Fungus killing certain southern Ill. rattlesnakes
CHAMPAIGN, Ill.—A fungus rarely seen in the wild is killing certain southern Illinois rattlesnakes while cropping up in the northeastern U.S., wildlife specialists said.
Matthew Allender, a wildlife veterinarian and University of Illinois visiting instructor of comparative biosciences, said that in 2008 biologists reported to him that they'd found three eastern massasauga rattlesnakes with debilitating fungal infections in a southern Illinois park. The snakes, which are candidates for protection under the federal Endangered Species Act, died within three weeks of their discovery, and a fourth snake with the fungus was discovered in the same park in 2010.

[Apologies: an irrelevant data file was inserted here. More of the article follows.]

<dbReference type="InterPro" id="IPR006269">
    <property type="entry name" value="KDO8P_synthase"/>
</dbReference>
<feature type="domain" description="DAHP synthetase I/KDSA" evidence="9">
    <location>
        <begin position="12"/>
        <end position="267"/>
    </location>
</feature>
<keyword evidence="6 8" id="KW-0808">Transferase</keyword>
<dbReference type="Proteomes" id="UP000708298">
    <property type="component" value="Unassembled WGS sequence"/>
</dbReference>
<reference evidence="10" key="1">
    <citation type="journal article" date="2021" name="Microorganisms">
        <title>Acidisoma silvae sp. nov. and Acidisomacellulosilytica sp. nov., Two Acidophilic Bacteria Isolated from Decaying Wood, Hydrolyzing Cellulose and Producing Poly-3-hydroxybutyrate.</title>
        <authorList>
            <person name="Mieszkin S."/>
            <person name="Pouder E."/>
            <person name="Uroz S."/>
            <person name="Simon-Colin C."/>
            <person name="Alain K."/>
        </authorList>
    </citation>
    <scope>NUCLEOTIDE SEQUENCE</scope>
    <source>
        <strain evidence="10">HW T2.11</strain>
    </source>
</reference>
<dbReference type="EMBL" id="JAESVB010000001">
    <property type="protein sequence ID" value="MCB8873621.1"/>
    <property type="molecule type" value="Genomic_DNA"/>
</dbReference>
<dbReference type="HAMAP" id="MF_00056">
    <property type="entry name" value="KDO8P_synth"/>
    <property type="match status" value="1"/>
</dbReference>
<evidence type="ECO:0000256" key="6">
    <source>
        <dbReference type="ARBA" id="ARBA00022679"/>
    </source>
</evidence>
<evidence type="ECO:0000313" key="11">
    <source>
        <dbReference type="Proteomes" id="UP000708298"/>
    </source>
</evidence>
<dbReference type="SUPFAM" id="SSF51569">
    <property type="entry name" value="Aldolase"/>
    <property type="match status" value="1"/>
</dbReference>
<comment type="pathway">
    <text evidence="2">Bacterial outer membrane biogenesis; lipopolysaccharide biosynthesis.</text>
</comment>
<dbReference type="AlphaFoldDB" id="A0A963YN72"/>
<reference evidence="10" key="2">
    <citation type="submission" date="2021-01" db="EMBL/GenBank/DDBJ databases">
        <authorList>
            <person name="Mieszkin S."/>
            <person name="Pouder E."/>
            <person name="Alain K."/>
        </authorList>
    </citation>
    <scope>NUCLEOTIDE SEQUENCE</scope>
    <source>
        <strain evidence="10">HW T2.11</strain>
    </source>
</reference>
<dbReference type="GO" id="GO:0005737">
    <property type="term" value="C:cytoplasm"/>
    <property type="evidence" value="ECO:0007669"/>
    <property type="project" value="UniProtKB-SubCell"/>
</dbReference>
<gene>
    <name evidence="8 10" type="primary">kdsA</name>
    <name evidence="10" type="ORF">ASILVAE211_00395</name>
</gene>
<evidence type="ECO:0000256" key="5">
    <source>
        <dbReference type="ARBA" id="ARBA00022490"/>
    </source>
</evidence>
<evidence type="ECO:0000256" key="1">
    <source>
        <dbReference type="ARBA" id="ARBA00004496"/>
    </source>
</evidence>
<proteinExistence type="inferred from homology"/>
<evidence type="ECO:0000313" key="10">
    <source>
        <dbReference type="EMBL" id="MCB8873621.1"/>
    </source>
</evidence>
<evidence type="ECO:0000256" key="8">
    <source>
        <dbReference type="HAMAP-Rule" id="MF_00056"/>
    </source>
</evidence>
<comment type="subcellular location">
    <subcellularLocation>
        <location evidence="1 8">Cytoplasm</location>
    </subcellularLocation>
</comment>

Allender later identified the pathogen as Chrysosporium, a fungus that plagues portions of the pet reptile industry but is not normally seen in the wild. He later heard from other biologists about similar infections in timber rattlesnakes in New Hampshire and Massachusetts.
"Chrysosporium causes disease in bearded dragons and in other snakes, and it's a bad bug," Allender said. "We see it in captive animals worldwide, but we don't typically find it in free-ranging animals."
The fungus also is emerging as a dangerous infection in humans with weakened immune systems, he said, adding that he sees the fungal infection in endangered snakes as a "yellow flag" warranting more study.
"Wildlife diseases and human health are not that different," he said. "And often wildlife are our window into a weakened environment that leads to disease in both people and animals."